Why Freelance Writers Should Stop Bitching About Crappy Pay

Carol Tice

Complaining freelance writerBy Linda Formichelli

I keep reading posts in writing forums where someone will say, “X company wants to pay $15 for a 750-word blog post. Why do they think that’s a good price?”

Or “This content mill thinks it can get away with paying $10 per article…why, why, why?”

Cue outraged comments from dozens of writers who spend their time contemplating and bemoaning the state of the writing industry.

It Doesn’t Matter

The thing  to remember is, these conversations get you nowhere as a writer. Frankly, it doesn’t MATTER why the low-ballers think they can get away with it.

Maybe they’re knowingly taking advantage of writers. Maybe they don’t know how to run a business. Maybe they think it’s fine because, hey, they’re getting lots of applications from writing hopefuls, right?

Who cares?

All that should matter to you is that you spend all of your precious time engaged in activities that will bring in well-paying work.

And if you’re spending your time complaining and ruminating to your friends and on writing forums, that means you’re not going after top-paying gigs.

It’s Pointless

Some writers craft angry responses to businesses seeking out writers on Craigslist or oDesk, proudly claiming they would never take on work with such crappy pay, and here’s why.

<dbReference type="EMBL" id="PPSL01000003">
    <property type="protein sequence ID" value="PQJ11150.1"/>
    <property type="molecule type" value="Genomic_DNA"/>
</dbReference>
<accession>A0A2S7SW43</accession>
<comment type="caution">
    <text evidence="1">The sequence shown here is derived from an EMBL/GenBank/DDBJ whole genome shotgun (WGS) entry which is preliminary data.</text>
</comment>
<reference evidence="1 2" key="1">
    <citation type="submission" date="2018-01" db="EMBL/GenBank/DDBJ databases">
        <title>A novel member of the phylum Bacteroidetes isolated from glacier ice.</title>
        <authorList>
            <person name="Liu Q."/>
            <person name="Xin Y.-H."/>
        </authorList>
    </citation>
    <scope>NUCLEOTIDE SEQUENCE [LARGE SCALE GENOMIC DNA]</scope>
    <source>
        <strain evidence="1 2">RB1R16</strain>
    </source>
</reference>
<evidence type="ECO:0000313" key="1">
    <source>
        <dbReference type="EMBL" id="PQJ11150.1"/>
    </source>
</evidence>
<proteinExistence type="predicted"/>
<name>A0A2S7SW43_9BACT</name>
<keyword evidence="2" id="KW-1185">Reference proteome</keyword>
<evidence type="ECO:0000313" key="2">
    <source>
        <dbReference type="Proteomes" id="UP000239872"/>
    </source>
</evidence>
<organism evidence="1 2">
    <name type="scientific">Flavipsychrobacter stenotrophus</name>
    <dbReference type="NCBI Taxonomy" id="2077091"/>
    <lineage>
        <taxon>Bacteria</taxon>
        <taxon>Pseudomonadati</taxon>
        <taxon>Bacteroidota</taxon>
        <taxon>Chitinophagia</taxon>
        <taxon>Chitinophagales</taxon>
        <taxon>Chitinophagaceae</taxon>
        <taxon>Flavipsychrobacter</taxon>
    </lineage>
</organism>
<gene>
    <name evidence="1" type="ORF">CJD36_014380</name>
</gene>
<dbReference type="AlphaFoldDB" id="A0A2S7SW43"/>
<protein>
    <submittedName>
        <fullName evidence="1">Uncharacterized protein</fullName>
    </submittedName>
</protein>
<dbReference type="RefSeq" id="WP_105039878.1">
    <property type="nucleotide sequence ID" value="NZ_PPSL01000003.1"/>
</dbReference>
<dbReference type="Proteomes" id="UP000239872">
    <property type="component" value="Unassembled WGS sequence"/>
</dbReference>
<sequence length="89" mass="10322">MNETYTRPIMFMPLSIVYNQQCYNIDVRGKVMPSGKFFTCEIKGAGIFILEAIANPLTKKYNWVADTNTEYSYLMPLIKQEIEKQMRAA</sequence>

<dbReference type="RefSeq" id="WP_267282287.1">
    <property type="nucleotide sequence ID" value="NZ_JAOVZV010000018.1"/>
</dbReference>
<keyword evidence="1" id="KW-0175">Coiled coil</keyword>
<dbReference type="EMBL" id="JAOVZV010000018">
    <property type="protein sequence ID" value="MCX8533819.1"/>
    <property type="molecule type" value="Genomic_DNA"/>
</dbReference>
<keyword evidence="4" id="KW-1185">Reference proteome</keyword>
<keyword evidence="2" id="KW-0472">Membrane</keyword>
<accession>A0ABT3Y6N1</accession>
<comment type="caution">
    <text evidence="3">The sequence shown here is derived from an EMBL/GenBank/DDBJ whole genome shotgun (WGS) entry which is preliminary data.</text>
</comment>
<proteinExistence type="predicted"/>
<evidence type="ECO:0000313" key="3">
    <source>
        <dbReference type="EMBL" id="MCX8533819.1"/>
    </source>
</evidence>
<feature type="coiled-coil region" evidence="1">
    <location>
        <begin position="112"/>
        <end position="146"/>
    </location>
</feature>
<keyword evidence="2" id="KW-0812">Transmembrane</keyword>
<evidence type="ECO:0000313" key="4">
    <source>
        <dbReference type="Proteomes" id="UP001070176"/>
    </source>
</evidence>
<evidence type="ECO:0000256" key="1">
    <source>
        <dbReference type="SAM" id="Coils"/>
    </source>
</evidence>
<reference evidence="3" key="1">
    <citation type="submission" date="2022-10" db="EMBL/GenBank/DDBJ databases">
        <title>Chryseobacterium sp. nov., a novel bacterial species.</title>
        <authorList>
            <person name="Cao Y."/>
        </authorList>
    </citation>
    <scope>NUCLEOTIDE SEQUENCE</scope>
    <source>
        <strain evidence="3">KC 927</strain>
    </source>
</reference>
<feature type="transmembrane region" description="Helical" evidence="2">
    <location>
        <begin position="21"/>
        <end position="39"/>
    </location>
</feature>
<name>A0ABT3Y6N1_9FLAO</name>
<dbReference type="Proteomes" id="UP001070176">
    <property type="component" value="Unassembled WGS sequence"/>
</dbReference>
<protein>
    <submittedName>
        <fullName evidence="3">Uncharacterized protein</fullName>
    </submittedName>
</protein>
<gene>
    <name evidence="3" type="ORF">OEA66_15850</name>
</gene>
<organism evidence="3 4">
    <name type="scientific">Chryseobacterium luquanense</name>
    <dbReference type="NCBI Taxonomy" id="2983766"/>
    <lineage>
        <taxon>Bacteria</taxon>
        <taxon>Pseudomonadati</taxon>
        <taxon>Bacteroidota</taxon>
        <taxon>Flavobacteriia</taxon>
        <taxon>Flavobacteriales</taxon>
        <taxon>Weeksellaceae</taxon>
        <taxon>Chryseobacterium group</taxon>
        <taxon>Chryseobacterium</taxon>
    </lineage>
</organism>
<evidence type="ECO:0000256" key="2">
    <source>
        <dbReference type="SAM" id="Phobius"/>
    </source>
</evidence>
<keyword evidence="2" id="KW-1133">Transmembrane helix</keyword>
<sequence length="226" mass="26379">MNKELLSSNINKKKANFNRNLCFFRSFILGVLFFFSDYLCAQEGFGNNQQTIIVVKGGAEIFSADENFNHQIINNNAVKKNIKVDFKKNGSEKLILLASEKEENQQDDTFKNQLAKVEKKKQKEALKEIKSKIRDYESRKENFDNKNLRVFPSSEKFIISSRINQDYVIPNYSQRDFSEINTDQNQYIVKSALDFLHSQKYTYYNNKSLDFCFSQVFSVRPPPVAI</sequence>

We call that “tilting at windmills.” You may momentarily piss off one of the low-pay culprits, but it’s not like they’re going to say, “Oh thank you, writer, I now see the error of my ways. From now on, instead of paying $15 for a 1,000-word article, I’ll pay the much more acceptable rate of $300.”

These crappy clients are not going to change their rates, especially when hordes of writers are banging down their doors to accept them. So you may as well focus your efforts on finding well-paying work.

It’s Better for YOU

And consider this: The more writers who go after the lowball jobs, the more high-paying work is left for you.

The Craigslist ads, bidding sites, and content mills are not meant for writers of your caliber. So let the dabblers fight over the scraps while you go after the filet mignon of assignments.

I don’t ever like to see writers falling into the low-pay trap, but they’re doing it in droves — so you may as well see the positive in the situation.

Pros Don’t Bother

To an established pro who’s used to making big bucks from her writing, these content mills, bidding sites, and bottom-feeder clients are not even on the radar. They don’t matter. They may as well not exist.

Pro writers complaining about low-pay gigs is like top-rated chefs complaining about the crappy pay at McDonald’s. You can bet your burger the top chef at a four-star restaurant doesn’t know or care about how much the fry cook jobs in the local papers are paying. Because he’s not looking there.

Those low-paying gigs aren’t going away any time soon. Take the time you would have spent kvetching about them, and use it to bring in gigs from top clients.

Have you moved beyond venting to action? Leave a comment and share how you’re moving forward.

Linda Formichelli Linda Formichelli has written for close to 150 magazines since 1997, including Redbook, USA Weekend, Writer’s Digest, Inc., and Fitness. She also runs the Renegade Writer Blog. Check out her e-book Write Your Way Out of the Rat Race…And Step Into a Career You Love.


  1. Victoria Cayce